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“Don’t Ever Let Anyone Tell You That You Can’t Do Something”- Reshma Saujani

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Reshma Saujani

“I am a dedicated Democrat, a community activist, a Yale University legal scholar, and an attorney in New York City. But first and foremost, I am the daughter of political refugees whose story embodies the promise of life in America.”– Reshma Saujani

A fresh face in politics, Reshma Saujani is running in the Democratic primary for the U.S. House of Representatives against incumbent Carolyn Maloney in New York’s 14th Congressional district. Saujani, born to political refugees who escaped the devastating regime of Idi Amin in Uganda, has kept the idea of the American Dream close to her heart. Holding a master degree in Public Policy from Harvard and a law degree from Yale, Saujani is a strong believer in “dreaming big and finding your own way.” Saujani has followed a path to success as a hedge fund lawyer on Wall Street and now, a politician.

Ever since she was a child, Reshma Saujani was extremely passionate about law and public service. Saujani says her father, a prominent figure in her life, provided her with the tools for a successful career in both law and politics. “Law and politics were always in my interest. I always wanted to be an attorney. My father would read to me about Gandhi and Eleanor Roosevelt. They were inspiring because they were always working on social justice issues. That was very empowering to me.”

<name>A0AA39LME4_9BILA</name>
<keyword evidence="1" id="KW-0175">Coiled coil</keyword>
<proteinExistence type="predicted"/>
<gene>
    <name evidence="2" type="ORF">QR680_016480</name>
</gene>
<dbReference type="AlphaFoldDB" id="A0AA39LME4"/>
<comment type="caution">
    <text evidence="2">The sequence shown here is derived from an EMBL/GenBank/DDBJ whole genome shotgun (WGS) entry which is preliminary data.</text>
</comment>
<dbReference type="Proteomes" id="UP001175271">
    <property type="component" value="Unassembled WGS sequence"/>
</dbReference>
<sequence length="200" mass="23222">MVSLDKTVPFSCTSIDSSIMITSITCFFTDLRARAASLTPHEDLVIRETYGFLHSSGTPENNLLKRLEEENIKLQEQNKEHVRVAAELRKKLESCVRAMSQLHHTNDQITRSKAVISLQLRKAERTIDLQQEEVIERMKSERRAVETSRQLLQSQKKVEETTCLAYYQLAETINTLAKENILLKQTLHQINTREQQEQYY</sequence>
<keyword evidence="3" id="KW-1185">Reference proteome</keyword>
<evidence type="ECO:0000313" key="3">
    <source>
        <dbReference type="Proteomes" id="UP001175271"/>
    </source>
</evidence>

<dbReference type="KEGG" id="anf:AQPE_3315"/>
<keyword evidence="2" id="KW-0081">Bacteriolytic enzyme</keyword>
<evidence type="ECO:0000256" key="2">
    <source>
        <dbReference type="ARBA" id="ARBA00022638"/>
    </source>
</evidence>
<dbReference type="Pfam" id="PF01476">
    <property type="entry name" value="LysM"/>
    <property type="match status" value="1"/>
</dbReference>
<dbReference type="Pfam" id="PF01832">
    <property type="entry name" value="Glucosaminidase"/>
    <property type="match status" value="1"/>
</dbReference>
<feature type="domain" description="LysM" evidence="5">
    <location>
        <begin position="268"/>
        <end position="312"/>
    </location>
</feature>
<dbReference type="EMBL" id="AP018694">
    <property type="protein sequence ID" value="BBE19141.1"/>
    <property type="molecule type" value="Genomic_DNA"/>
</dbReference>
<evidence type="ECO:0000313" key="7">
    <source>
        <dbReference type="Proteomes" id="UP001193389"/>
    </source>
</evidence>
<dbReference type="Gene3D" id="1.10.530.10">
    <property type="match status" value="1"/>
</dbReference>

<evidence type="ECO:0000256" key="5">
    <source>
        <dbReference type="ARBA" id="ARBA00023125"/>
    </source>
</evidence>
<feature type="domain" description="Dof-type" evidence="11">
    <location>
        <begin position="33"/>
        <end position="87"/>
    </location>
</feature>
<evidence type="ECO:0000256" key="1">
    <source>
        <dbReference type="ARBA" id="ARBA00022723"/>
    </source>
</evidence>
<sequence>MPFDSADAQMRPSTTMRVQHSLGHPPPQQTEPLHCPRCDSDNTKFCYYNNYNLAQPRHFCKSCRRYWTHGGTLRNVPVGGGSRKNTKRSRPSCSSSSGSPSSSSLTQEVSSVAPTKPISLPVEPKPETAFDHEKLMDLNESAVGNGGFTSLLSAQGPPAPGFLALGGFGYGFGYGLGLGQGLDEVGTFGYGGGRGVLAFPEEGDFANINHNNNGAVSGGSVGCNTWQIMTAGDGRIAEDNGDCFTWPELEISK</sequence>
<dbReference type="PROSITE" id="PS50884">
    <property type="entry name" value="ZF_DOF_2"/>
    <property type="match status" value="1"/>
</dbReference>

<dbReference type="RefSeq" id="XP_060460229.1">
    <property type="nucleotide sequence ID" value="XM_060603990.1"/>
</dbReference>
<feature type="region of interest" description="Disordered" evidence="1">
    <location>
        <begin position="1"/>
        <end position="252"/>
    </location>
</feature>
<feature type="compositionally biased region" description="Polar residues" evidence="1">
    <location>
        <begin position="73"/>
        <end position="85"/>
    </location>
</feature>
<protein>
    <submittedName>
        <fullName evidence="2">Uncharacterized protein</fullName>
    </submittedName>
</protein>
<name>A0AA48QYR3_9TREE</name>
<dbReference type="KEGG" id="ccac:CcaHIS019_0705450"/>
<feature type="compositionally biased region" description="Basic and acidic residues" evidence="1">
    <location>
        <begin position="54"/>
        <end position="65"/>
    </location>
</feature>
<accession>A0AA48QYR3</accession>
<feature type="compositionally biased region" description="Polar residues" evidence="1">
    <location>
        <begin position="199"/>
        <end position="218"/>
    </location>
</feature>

Following her childhood, Saujani used her teen years to build experience in social work. A first generation Indian-American, Saujani understood the importance of introducing diversity to her school and community. In high school, Saujani was president of PRISM – Prejudice Reduction Interested Students Movement – a group focused on celebrating the importance of diversity and combating prejudice.  Saujani was also part of the Debate team and Model UN. “I did a lot in high school to prepare for attorney skills. In college, I was part of student government. I led marches and I was an activist. I was always committed to working on the community, changing my community, and helping my community. It was my drive from the beginning.” That drive and perseverance lead Saujani to an internship at the White House where she not only gathered a wealth of information about public policy but also allowed her passion for politics and public service to flourish. “I love my job. I absolutely love it. I love public service. I learn something new every day. I want to make this country a better place.”

Furthermore, when the INSPIRE@BTHS Team asked if being a first-generation Indian-American woman has ever held her back from doing anything, Saujani was very firm in her answer. “No,” she says. “It has never held me back.” On the contrary, it seems that being a first generation Indian-American woman has pushed her forward. Furthermore, her parents’ background and her experiences growing up function as a basis in not only her campaign for Congress, but also in her personal life. These factors help make up the strong, confident and incredible woman that is Reshma Saujani.